As Liberals Celebrate Chaos In The GOP, Some Democrats Warn Of Trouble On The Horizon
There is no better window into the mindset of the Democratic Party’s loyal yet liberal wing than MSNBC’s panel program Now with Alex Wagner. At the close of the annual Conservative Political Action Conference and amid a report released by the Republican National Committee examining the GOP’s 2012 loss, it is understandable that Now’s guests would drink in the opportunity for schadenfreude presented by the chaotic post-2012 GOP. But some seasoned Democratic operatives are warning that the party faces a problematic midterm election and that it is the DNC that will be authoring remorseful postmortems come 2015 if the party does not recognize their folly and correct for it soon.
“We’ve seen a messy Republican Party over the course of the last seven moths, but the coming – the sort of head-to-head at CPAC I thought was the strongest and starkest example of the challenges the party faces that we’ve seen in a very long time,” opined Wagner.
“Whenever you describe how the campaign went wrong as your ‘autopsy,’ that’s probably not the best way to begin,” said former White House Press Secretary-turned-MSNBC contributor Roberts Gibbs. “Note to the scheduling department at the RNC; try not to schedule the autopsy’s verdict for the day after the bar scene from Star Wars that is CPAC.”
Wagner and her panel had a hearty chortle over the futility of the RNC’s plan to dispatch outreach advisors to minority communities in an effort to identify conservative leaders within those communities – a plan that respected Democratic pollster Anna Greenberg reacted to by saying “this will work.” Armed with partisan editorials penned by the Democratic Party’s predictable cheerleaders, the panel guests dismissed the RNC’s outreach effort in total.
Short of becoming Democrats, the Now panel’s verdict was clear: the GOP is doomed. If that’s what you came here for, dear viewer, consider yourself served. But if only something with slightly more nuance and depth will satisfy your political tastes, it seems that not every Democrat is gleefully celebrating the inexorable decline of the Grand Old Party.
“As a lifelong Democrat, I have a mental picture these days of my president, smiling broadly, at the wheel of a speeding convertible. His passengers are Democratic elected officials and candidates. Ahead of them, concealed by a bend in the road, is a concrete barrier,” writes Democratic strategist Ted Van Dyk in the Wall Street Journal on Sunday.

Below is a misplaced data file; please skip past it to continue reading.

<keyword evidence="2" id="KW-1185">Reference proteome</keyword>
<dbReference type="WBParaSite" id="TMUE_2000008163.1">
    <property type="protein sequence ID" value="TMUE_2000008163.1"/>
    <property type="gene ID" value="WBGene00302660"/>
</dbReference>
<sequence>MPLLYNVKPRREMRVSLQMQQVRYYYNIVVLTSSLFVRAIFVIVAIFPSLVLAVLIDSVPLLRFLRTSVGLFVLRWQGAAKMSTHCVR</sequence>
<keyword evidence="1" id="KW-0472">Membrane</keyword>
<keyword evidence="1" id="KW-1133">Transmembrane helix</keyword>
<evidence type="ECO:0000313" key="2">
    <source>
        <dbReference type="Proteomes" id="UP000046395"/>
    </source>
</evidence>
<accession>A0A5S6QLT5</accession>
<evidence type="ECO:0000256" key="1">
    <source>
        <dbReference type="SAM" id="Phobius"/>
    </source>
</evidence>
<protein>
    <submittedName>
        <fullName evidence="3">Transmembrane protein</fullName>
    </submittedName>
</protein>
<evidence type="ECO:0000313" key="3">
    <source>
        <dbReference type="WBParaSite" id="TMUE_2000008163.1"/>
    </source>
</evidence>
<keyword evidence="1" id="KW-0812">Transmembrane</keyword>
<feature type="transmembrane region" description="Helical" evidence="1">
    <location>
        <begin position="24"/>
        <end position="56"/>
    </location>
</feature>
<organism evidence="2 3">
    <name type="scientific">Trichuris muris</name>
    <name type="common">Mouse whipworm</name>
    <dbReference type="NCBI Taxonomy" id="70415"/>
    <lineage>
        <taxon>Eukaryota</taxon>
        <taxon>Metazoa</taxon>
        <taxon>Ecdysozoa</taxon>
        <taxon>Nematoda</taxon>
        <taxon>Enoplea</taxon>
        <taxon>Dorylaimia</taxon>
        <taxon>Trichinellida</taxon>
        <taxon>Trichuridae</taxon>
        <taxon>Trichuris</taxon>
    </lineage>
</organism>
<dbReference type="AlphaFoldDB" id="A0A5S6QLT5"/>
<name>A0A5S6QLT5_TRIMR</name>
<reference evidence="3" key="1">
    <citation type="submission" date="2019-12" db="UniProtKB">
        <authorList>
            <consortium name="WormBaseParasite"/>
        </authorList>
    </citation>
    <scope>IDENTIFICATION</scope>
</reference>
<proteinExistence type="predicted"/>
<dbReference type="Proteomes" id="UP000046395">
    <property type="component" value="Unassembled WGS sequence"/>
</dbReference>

Defying the odds, Mr. Obama did become the first president since Franklin Roosevelt to be re-elected with an election-year unemployment rate above 7.8%. Yet his victory wasn’t based on public affirmation of his agenda. Instead, it was based on a four-year mobilization—executed with unprecedented skill—of core Democratic constituencies, and on fear campaigns in which Mitt Romney and the Republicans were painted as waging a “war on women,” being servants of the wealthy, and of being hostile toward Latinos, African Americans, gays and the middle class. I couldn’t have imagined any one of the Democratic presidents or presidential candidates I served from 1960-92 using such down-on-all-fours tactics.
Van Dyk warns Democrats to get ahead of the issue of tax code and entitlement reform and to buck progressives to the left of Obama warning against any pro-growth reforms. Van Dyk cautions that Democrats should not let themselves be forced into a position where they have to follow Republicans’ lead on reforms after what history portends will be a poor showing for the president’s party in the coming midterm elections.
Van Dyk, a former official within Lyndon Johnson’s administration and a Democratic consultant who worked with Democratic politicians like Hubert Humphrey, George McGovern and Ted Kennedy, is eminently qualified to discuss Democratic politics. Well, he was, at least, until he became a regular critic of Democratic political strategy.
In June of 2009, Van Dyk wrote a mild criticism of the president’s leadership style for the WSJ. Amid flattering comments about president’s campaign and the grandness of the opportunity his popularity afforded him, Van Dyk proposed a handful of adjustments the president could make which would help him become an even more effective executive. Among those recommendations were to rein in his over-zealous Chief of Staff, Rahm Emanuel, and to scale back his “proposals and expectations.”
Van Dyk was correct. Obama’s legislative overreach was corrected by the voters in the historic 2010 midterm wave election which obliterated a Democratic House majority cobbled together over the course of two pro-Democratic waves. But Van Dyk’s critics on the left, stung a tepid critique of Obama authored by one of their own, struck at his credibility and sought to undermine his authority.
“Who the heck is this guy?” asked The New Republic’s Barron Youngsmith in 2009. “[A] Nexis search reveals that he has been posing as an “enraged Democrat” abandoned by Democrats since at least the Carter administration. Liberals should dissent, of course, but this guy is just ridiculous.”
One should take the time to peruse Youngsmith’s 2009 research on Van Dyk’s work. It turns out that his criticisms of Democrats, particularly in the post-Clinton era, were strikingly on point.
Expect Van Dyke to be similarly pilloried by the left again. His criticism of Obama today is far less measured than it was in 2009. That level of dissent demands a pushback.
That is, if Van Dyk even merits acknowledgement by the liberal commentary class. When Democrats are in the midst of a self-congratulatory escapade as they are today, why allow one prescient critic to spoil all the fun?
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